How The Best Leaders Turn An Organizational Crisis Into Their Company’s Finest Hour

Author

Amy Morin

April 7, 2016

Whether it’s the recall of General Motors vehicles, or it’s an E. coli outbreak at Chipotle, organizational crises abound. And while some companies are able to emerge from a crisis stronger than before, others crumble under the pressure.

High levels of uncertainty, time urgency, and negative moral are just a few factors that can take a toll on a workforce during a crisis. The strain can lead to reduced productivity, poor employee retention, and increased financial problems—which causes many organizations to fail.

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But some company’s bounce back from a crisis even better than before. They learn from their hardships and they move forward with renewed confidence. What’s the difference between companies who thrive and those who crumble? Leadership.

An organization’s leader plays an integral role in how resilient employees are during an organizational crisis. The more resilient the employees are, the more likely an organization is to survive—or perhaps even thrive—when faced with a potential catastrophe.

The Role of Leadership During a Crisis

A 2016 study published in Group Organization Management examined the leadership
in organizations that had survived a crisis. They found that transformational leaders were instrumental in helping employees stay positive during a crisis, which was critical to the organization’s outcome.

Even when lives were at stake, the best leaders were able to help employees experience positive emotions, which was the key to keeping employees mentally strong. The more resilient the employees were, the more resilient the organization was as a whole.

Researchers suggest there are three things that leaders can do to help employees remain positive and productive throughout a crisis:

1. Seek Team Members’ Ideas

Enduring hardship is tough. But thinking you have absolutely no control over that hardship makes it even tougher.

When employees are asked for their feedback and ideas, they take more ownership in the problem. They’re more devoted to the cause and they’re more motivated to help.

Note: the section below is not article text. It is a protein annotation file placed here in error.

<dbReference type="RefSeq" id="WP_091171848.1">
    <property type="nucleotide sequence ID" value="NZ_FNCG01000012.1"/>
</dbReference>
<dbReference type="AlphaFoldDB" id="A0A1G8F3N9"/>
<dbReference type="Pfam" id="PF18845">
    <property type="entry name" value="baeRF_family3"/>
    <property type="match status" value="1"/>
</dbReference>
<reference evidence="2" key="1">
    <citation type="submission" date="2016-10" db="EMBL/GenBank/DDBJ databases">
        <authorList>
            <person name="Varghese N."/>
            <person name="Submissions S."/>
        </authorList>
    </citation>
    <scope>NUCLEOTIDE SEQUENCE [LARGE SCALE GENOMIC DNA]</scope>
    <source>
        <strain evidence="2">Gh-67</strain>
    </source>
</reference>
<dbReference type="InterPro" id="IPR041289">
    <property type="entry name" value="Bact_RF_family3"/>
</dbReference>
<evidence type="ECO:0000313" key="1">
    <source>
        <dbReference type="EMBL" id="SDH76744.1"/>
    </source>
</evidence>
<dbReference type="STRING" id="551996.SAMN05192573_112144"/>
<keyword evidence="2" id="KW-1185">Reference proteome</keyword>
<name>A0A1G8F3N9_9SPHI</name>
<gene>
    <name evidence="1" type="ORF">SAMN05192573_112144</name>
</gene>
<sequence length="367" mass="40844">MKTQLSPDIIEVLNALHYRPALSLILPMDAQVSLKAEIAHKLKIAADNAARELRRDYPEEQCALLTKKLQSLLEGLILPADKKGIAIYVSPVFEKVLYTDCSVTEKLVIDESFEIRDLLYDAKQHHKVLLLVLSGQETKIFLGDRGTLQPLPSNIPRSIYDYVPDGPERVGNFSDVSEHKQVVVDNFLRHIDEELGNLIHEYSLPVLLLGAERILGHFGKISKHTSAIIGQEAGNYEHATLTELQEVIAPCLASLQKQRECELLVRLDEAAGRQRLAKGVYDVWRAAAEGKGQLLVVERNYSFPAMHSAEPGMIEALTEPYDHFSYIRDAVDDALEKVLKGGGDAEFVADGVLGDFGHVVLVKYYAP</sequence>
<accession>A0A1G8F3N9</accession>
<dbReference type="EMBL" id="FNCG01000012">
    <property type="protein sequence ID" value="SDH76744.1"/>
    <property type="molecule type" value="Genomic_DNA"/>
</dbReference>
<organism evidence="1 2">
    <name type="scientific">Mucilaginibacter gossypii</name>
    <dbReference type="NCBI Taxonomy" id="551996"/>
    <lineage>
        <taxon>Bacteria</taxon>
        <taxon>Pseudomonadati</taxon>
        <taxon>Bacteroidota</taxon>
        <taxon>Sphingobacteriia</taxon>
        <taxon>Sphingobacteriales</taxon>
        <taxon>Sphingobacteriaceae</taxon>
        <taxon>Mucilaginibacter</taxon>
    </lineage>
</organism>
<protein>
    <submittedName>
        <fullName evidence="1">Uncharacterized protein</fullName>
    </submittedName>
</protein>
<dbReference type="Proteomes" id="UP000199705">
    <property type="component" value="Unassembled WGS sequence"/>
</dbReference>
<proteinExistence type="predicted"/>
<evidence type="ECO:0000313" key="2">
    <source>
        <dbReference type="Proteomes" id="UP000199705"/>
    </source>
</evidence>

But many leaders worry that asking for suggestions will make them appear incompetent or weak. But in fact, the opposite is true.

Getting your employees involved in creating solutions. Not only will the increased brainpower provide you with more potential solutions, but your entire team will also become stronger.

2. Empathize With The Stress And Strain

Sometimes, leaders mistakenly think they shouldn’t admit that they’re tired or stressed out. So they minimize problems and hide their distress in an effort to reduce panic. But pretending to be ‘the fearless leader’ isn’t helpful.

Acknowledge that everyone—including you—feels distress. Authentic communication provides genuine reassurance and people won’t feel like they’re enduring the strain alone. Spread the idea that “This is tough, but we’re in this together,” and your team will be more likely to band together.

3. Encourage Followers To Ask for Help

A crisis can lead employees to worry that asking for help will be viewed as a sign of weakness. And no one wants to look like the weak link on the team.

Whether someone can’t meet a deadline, or an employee needs some extra emotional support, the last thing you want is for people to struggle in silence. Simply telling people, “If you need any help, let us know what we can do,” can go a long way. Provide support and strive to get struggling workers back on track as fast as possible.

Be a Mentally Strong Leader

An organizational crisis could be the worst disaster your company ever experiences or it could be your company’s finest hour. The difference depends on leadership.

Treat each small issue your company faces as an opportunity to practice for a future crisis. Be a strong leader and build a strong team now. With each successfully resolved issue, you’ll be better prepared to weather any future storms your organization encounters.

Amy Morin is a psychotherapist, speaker, and the author of the bestselling book 13 Things Mentally Strong People Don’t Do.

This article was written by Amy Morin from Forbes and was legally licensed through the NewsCred publisher network.

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